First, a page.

A Bush administration official promises that "we are not going to attack, assail, or wage war on" the International Criminal Court. That may just depend on the meaning of the word "attack." Liquid Papering-out this week the ICC treaty's American signature, affixed by the Clinton administration, may not amount to warfare, but it ranks up there with sensible decisions in behalf of the national interest.
The Hague-based ICC, having won the necessary ratifications, can't be stopped from starting business on July 1, nor possibly can it be prevented from staging kangaroo proceedings in which a vacant chair represents the absence of some American malefactor or other, such as the president. But if the court lacks both credibility and a real live American defendant, it is unlikely to reap serious attention. Just because kangaroos seek to cavort in judicial robes doesn't mean a serious nation -- there are a few left -- has to encourage them.
The Clinton administration signed onto this misbegotten document -- formally intended for the punishment of war crimes, genocide, and so forth -- on Dec. 31, 2000. Happy New Year, American soldiers, sailors and public officials! Get ready to become the object of international legal charges, the most fetching and open-ended of which would be "aggression."
Aggression as defined by whom? Well, in the end, by the prosecutors at the International Criminal Court, who enjoy nominal authority to try and jail war crimes perpetrators from all over the world.
Americans, by virtue of America's international reach, would certainly in due course become the foremost targets.
Why not charges, say, against Gen. Tommy Franks for the destruction of Al Qaeda-owned properties in Kabul? Or of Don Rumsfeld if/when the United States attacks Iraq? Would these gentlemen really stand trial? Of course not. We wouldn't let anything dumb and insulting like that happen. Much else could happen, though, as with an embassy guard or consular official or visiting businessman, arrested on some jumped-up charge then extradited to ICC authority and a highly publicized trial with the object of humiliating the United States and even spreading a new kind of terror -- the terror of being nabbed while traveling abroad.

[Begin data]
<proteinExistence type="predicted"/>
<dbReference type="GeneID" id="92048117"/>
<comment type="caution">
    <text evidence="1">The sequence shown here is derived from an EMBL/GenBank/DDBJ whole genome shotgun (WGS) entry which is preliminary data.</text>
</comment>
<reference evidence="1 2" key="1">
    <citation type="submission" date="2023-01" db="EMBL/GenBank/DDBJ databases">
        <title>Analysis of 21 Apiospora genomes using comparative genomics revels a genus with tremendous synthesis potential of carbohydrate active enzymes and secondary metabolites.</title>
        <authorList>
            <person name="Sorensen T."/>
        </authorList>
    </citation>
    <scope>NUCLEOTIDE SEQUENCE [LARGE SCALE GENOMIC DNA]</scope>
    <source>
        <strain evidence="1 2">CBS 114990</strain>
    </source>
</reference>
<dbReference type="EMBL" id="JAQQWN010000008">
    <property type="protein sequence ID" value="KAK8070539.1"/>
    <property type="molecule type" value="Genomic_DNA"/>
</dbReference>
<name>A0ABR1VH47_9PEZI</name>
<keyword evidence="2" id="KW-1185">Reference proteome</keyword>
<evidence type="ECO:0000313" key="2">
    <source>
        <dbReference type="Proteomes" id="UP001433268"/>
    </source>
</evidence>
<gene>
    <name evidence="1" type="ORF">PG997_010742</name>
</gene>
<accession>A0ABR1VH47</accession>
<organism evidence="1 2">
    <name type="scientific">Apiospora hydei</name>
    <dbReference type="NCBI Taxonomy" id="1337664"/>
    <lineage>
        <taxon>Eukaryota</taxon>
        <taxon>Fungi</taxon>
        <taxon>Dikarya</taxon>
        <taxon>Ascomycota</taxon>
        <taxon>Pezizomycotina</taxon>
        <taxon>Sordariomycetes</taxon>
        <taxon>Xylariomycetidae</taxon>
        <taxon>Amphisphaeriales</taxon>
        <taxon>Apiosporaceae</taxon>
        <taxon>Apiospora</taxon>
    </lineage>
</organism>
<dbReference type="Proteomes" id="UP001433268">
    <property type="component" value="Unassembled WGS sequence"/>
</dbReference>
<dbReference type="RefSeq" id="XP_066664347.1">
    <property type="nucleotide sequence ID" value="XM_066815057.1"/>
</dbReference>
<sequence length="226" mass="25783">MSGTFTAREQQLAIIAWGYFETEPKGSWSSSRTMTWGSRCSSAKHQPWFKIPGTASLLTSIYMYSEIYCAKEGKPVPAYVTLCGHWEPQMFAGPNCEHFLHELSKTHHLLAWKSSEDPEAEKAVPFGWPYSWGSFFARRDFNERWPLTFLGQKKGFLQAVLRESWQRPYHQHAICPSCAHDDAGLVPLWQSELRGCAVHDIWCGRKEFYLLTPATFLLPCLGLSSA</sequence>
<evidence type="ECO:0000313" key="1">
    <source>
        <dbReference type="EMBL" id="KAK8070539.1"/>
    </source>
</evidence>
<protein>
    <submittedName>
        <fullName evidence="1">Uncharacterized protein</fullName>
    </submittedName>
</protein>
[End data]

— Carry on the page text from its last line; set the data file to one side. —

And who imagines that an ex-Israeli prime minister like Ariel Sharon would not become a fine, plump target for some Palestinian-sympathizing prosecutor in Asia, Africa or even Europe? It was a Spanish prosecutor, after all, whose machinations, if ultimately futile, resulted in the months-long house arrest in England of former Chilean President
The Bush administration, according to the Wall Street Journal, plans on working vigorously to sabotage the ICC and its potential for mischief. If this is so -- present protestations to the contrary -- well and good.
The ICC is a lovely subterfuge. Fifty-seven years experience with the United Nations has no more than confirmed that justice -- in practical terms, if not necessarily in spirit -- is a function best left to independent states. We don't need it defined by national or ethnic rivalries and wielded as a blunt instrument for foreign policy purposes.
Least of all, is it wise to leave monkey wrenches lying around for America's enemies to use in disabling the machinery meant to grind down terrorism? Not every stratagem you have to employ against secretive and elusive plotters is right for review by jurists of a potentially hostile turn.
The International Criminal Court is one of those feverish notions that died, it would appear, on Sept. 11, 2001. It walks, it talks, but it's dead; nor can its fervent fans in the human rights lobby likely coax it back to life. The sovereignty of the United States is a less quaint notion that it seemed to many on Sept. 10: a tool not for relieving others of their undoubted human; rather for protecting Americans in the exercise of their own undoubted rights. In this matter, the administration's realism is refreshing -- a lovely change of pace in a distinctly unlovely time.